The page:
by Jack Lee
Note: The medal of honor has not been awarded to a living recipient in over 50 years.
In 2007 the US Army established it’s most distant outpost in the Korengal Valley of eastern Afghanistan. This is an area the army has since pulled out from because this is an area of relatively low population except for the Taliban and they were constantly exposed to enemy fire. There was no tactical or useful purpose to be in that desolate regioin other than to draw fire.
As part of the routine, platoons would patrol their perimeter looking for an elusive enemy. Staff Sgt. Salvatore Giunta (Jinta) was leading one of these multi-day patrols, serving as cover for a second platoon. The second platoon had descended into a small village to let the people know they were there for them, looking for Taliban. Giunta’s platoon left for a ridge line at day break. As the first platoon was moving up the hill side to get high ground they were picking up enemy chatter on the radio, known as ICOM, for intelligence communication.
“But I mean, as a soldier in Afghanistan, you expect that. The Taliban reported on the radio, the enemy is up to something, they are moving. ” You’re going to hear ICOM chatter that says all sorts of crazy, off-the-wall stuff. And be it true or not, I mean, that’s what we came there to do. We – we’re waiting for them.”
Giunta went on to say, “So my platoon was at its overlook post all day while 2nd Platoon spent time in the village, getting to know the elders. As they were preparing to leave, the sun was setting over the mountains. Night’s falling, we have Apache attack helicopters above us, flying around, you know, covering us. The platoon was breaking down its equipment, the soldiers were giving hand-and-arm signals, letting everyone know what’s about to happen, that we’re going to move back to the Korengal outpost. ”
The soldiers pushed out. But between 50 to 100 meters from where they had been all day, they walked into an L shaped ambush position. The enemy had correctly anticipated their route and had set up along the trail in a good position to wipe out the soldiers.
There were between 10 and 20 insurgents, but in the midst of battle, he added, “It all kind of goes blurry.” Everyone in his platoon came under a massive automatic weapons fire, a virtual wall of lead was thrown at them. In some spots the enemy was firing at them from a distance of about 20 feet. Everyone was hit as they scrambled for cover and returned fire. Many soldiers received multiple wounds. But, the platoon put up stiff resistance.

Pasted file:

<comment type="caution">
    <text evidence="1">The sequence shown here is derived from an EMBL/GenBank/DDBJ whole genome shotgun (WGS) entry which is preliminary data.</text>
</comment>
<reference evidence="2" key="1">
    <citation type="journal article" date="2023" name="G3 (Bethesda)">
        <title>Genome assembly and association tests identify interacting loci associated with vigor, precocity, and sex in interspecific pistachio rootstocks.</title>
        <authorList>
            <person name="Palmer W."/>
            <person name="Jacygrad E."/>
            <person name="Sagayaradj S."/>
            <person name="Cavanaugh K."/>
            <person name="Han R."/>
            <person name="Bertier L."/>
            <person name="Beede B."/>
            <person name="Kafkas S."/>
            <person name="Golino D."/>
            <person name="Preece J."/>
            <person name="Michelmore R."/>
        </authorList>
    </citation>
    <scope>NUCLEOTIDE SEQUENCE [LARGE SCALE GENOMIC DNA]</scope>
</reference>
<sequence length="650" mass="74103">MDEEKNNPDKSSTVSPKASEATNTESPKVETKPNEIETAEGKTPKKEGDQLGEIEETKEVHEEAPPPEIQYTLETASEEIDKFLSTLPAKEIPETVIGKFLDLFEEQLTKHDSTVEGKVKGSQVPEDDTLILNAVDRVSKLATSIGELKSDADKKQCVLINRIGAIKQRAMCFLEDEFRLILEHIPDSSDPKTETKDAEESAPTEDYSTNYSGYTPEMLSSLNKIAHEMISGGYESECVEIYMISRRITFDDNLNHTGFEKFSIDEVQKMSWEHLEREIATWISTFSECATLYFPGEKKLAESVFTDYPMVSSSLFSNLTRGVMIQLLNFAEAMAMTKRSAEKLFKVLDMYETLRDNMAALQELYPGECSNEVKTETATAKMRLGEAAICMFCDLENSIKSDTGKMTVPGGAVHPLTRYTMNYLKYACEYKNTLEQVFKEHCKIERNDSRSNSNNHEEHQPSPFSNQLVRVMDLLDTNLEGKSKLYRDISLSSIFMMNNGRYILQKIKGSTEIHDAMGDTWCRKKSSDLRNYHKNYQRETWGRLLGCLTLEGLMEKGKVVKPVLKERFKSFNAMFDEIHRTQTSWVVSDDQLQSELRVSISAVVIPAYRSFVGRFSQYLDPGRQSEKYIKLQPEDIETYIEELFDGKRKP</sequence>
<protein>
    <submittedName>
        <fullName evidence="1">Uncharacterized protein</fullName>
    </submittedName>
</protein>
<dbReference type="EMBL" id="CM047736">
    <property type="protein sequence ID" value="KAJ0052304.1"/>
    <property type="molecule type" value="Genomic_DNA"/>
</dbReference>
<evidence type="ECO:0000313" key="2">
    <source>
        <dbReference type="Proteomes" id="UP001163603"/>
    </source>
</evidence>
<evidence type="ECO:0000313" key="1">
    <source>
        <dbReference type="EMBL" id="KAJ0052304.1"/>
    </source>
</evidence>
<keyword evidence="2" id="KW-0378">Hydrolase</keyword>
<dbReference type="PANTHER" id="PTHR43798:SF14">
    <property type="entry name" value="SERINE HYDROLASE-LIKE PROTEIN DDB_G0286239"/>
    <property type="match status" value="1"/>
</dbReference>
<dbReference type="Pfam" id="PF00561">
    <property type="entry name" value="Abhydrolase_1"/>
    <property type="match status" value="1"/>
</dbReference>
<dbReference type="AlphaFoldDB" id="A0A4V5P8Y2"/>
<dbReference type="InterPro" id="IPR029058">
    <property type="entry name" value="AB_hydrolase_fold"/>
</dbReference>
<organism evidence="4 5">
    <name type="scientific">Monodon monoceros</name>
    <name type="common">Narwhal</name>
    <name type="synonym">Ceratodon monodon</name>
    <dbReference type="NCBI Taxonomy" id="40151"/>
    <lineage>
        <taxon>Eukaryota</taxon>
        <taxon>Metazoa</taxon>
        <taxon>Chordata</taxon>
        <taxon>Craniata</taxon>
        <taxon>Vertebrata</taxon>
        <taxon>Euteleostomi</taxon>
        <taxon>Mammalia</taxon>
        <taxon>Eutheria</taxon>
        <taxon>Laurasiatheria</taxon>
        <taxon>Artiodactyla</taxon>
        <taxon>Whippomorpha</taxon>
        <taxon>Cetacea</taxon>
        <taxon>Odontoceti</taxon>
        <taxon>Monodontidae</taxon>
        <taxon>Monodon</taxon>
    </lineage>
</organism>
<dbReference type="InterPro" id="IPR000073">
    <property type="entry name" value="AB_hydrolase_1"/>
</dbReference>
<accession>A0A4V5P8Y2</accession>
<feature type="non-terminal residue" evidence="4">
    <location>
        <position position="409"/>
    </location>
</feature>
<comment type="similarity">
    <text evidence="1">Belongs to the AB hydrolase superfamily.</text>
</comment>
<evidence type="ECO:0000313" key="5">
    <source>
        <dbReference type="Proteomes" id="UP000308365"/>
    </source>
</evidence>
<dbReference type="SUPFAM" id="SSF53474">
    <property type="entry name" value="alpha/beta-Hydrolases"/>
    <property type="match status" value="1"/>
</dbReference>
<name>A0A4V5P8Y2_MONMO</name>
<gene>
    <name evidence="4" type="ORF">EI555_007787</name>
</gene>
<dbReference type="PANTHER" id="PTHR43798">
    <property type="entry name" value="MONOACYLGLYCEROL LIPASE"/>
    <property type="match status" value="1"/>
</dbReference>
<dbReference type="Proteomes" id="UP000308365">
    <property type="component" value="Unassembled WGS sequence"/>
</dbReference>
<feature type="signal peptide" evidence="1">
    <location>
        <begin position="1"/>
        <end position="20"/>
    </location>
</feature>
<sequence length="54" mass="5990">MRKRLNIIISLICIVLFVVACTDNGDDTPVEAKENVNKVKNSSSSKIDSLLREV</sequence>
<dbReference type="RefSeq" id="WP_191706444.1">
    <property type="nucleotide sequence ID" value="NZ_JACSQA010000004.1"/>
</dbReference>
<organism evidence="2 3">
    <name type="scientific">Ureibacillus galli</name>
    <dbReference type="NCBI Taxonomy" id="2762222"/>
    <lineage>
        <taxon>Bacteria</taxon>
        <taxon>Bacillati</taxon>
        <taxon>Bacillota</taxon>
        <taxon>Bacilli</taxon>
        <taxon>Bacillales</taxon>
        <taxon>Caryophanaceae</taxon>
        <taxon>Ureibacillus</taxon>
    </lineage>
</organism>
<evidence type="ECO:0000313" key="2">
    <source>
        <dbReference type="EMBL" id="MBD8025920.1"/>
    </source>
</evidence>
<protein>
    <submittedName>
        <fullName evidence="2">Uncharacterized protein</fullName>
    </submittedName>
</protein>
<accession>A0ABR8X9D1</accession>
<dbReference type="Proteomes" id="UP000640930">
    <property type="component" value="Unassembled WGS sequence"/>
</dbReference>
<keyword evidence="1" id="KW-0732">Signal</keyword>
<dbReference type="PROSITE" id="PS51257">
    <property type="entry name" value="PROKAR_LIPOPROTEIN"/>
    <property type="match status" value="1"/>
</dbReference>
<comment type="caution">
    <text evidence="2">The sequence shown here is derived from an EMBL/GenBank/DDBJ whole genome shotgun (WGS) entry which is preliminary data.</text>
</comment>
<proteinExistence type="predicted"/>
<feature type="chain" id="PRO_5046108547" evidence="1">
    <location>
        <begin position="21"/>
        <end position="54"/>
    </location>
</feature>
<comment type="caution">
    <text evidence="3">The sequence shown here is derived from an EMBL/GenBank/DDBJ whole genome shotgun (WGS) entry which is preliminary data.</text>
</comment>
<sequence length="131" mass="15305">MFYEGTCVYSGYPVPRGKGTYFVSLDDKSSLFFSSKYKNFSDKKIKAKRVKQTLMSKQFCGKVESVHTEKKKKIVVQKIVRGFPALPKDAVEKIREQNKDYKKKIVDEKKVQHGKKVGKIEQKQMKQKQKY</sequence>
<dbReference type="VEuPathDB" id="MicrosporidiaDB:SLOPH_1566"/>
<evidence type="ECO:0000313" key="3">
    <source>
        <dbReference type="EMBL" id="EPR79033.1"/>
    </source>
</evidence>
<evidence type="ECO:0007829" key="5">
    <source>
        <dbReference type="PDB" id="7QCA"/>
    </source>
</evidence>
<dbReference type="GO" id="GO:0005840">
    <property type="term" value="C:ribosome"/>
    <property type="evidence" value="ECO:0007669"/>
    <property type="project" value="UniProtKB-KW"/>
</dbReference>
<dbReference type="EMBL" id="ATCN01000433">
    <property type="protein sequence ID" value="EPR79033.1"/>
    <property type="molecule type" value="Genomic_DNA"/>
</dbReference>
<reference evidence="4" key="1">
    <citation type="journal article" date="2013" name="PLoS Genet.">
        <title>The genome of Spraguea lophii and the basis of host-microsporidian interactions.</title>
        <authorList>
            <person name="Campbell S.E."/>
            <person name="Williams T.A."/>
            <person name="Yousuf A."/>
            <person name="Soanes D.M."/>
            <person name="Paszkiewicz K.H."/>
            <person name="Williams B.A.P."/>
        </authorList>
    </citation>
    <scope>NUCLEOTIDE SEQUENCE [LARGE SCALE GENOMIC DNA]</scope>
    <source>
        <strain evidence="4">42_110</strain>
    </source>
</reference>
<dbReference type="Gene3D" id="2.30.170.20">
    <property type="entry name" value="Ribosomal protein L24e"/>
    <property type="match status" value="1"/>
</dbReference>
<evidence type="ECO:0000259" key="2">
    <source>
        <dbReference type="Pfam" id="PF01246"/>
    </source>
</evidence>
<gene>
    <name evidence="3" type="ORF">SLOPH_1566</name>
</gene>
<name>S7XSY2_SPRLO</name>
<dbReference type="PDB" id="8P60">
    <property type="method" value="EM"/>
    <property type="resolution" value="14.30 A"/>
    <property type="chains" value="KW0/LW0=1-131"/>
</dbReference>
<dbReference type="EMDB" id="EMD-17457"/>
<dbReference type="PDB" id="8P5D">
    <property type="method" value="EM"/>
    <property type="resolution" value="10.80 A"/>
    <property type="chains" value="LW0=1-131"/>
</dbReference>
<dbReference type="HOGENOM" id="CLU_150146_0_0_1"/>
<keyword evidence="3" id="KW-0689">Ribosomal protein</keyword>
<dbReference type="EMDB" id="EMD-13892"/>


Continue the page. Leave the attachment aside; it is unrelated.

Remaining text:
Giunta was hit in his chest protector, but not injured. He noted the fire was coming from an odd direction down a ditch line and not from the ambush position. Giunta moved forward in the direction from which he had been shot, expecting to link up with a fellow soldier, Sgt. Josh Brennan. What he didn’t realize was that Brennan had been badly wounded and was and being dragged away as a prisoner by the Taliban.
He and another soldier tossed hand grenades into the enemy positions ahead of them and then moved up quickly before they had a chance to recover and regroup.
The fighting was so close that the helicopters could not provide any cover; all they could do was watch. The second platoon moved to support Giunta, but they were quite some distance off and could offer no help.
The Taliban was trying to overrun them, presumably to take prisoners. Giunta then observed Sgt. Brennan being dragged down the hill by two Taliban. Giunta opened fire and killed one Taliban instantly and the other fled into the bushes. Giunta went to Brennan who was mortally wounded and dragged him back to a place of cover. Sgt. Brennan was shot in the face, abdomen and legs. Brennan told Giunta it felt like there was something in his mouth. It was his broken teeth, but Giunta said nothing. Brennan died later in surgery.
“I didn’t run to do anything heroic or to save – to save Brennan,” Giunta said. “Brennan, in my mind, wasn’t in trouble. I was just going to go up and I’m going to find Brennan and we’re going to shoot together, because it’s better to shoot with a buddy than be shooting alone.”
The platoon suffered deaths and casualties that day. The outpost has since been closed because it was too costly to be defended. Giunta was 22 years old at the time of this firefight.